These Controllers receive sensor signals and control heaters or other devices to maintain a preset temperature. They can also be used for humidity, pressure, and flowrate control. OMRON also provides temperature and humidity sensors.
What Is a Temperature Controller?
A Temperature Controller is a device that is used to control a heater or other equipment by comparing a sensor signal with a set point and performing calculations according to the deviation between those values. Devices that can handle sensor signals other than for temperature, such as humidity, pressure, and flow rate, are called Controllers. Electronic controllers are specifically called Digital Controllers.
Temperature Controllers control temperature so that the process value will be the same as the set point, but the response will differ due to the characteristics of the controlled object and the control method of the Temperature Controller. Typically, a response shown in Figure (2), where the set point is reached as quick as possible without overshooting, is required in a Temperature Controller. There are also cases such as the one shown in Figure (1), where a response quickly increases the temperature even if it overshoots is required, and the one shown in Figure (3), where a response slowly increases the temperature is required.
Temperature Control Configuration Example
The following example describes the basic configuration for temperature control.
Temperature Controller Principle
The following figure shows an example of a feedback control system used for temperature control.
The major parts of the feedback control system are built into the Temperature Controller. A feedback control system can be built and temperature can be controlled by combining a Temperature Controller with a controller and temperature sensor that are suitable for the controlled object.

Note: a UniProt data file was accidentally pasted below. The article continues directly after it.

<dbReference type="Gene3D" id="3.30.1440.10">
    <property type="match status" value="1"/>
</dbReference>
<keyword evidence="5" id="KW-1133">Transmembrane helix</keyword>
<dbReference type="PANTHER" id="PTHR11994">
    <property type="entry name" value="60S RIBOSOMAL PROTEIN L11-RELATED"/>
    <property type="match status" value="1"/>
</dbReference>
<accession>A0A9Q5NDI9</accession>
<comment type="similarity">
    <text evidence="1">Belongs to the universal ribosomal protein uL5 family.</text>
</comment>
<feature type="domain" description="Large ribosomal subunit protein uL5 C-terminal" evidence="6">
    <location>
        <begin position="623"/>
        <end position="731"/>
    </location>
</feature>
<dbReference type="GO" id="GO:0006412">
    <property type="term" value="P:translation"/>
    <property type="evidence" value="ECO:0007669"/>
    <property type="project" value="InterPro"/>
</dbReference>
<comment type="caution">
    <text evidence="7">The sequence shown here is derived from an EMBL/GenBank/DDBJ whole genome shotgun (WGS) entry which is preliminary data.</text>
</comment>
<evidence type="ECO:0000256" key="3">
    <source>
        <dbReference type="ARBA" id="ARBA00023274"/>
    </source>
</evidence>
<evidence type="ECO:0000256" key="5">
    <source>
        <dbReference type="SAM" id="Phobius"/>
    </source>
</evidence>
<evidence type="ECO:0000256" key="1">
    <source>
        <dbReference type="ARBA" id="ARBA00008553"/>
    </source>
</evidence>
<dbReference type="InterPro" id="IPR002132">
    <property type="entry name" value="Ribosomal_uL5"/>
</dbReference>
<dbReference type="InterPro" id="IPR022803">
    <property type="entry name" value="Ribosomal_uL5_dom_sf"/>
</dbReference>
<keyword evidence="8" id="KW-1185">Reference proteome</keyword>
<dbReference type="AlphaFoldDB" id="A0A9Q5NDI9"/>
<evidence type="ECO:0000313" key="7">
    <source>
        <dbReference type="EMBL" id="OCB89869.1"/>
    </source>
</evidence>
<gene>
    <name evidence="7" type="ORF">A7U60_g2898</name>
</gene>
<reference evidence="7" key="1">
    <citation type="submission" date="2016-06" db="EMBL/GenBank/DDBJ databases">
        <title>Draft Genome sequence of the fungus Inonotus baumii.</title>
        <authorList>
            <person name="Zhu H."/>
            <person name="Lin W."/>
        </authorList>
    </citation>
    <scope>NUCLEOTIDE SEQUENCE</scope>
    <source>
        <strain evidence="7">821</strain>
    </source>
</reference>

Configuration of a Feedback Control System
Characteristics of the Controlled Object
Before selecting a Temperature Controller or temperature sensor, it is necessary to understand the thermal characteristics of the controlled object for proper temperature control.
[ON/OFF Control Action]
As shown in the graph below, if the process value is lower than the set point, the output will be turned ON and power will be supplied to the heater. If the process value is higher than the set point, the output will be turned OFF and power to the heater will be shut off. This control method, in which the output is turned ON and OFF based on the set point in order to keep the temperature constant, is called ON/OFF control action. With this action, the temperature is controlled using two values (i.e., 0% and 100% of the set point). Therefore, the operation is also called two-position control action.
[P Action (Proportional Control Action)]
P action (or proportional control action) is used to output a manipulated variable (control output variable) that is proportional to the deviation in order to decrease the deviation between the process value and set point. A proportional band is set centering on the set point, and the output is determined with the following rules.
Smoother control than the ON/OFF control action is possible because the output is gradually changed near the set point according to deviation. However, if the temperature is controlled with the proportional action alone, it will stabilize at a temperature that is off from the set point (offset).